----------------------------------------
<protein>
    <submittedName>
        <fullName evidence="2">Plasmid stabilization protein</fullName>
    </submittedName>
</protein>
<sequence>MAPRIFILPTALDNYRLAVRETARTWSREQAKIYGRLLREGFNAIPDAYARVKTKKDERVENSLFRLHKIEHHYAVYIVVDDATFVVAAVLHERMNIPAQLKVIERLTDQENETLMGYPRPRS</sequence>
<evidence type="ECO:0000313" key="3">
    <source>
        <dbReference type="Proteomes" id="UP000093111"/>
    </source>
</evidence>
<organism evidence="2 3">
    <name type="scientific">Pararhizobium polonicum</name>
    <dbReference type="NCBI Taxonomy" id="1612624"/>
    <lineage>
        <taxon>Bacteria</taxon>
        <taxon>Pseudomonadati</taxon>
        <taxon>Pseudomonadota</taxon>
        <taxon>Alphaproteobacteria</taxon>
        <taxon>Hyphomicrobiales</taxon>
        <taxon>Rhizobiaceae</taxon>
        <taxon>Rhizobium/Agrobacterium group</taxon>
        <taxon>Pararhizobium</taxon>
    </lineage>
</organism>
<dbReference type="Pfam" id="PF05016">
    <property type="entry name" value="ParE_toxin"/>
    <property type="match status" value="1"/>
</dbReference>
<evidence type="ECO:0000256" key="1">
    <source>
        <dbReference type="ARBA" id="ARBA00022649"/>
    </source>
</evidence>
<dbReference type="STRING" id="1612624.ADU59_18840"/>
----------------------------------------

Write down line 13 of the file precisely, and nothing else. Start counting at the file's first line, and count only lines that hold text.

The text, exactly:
    <name type="scientific">Pararhizobium polonicum</name>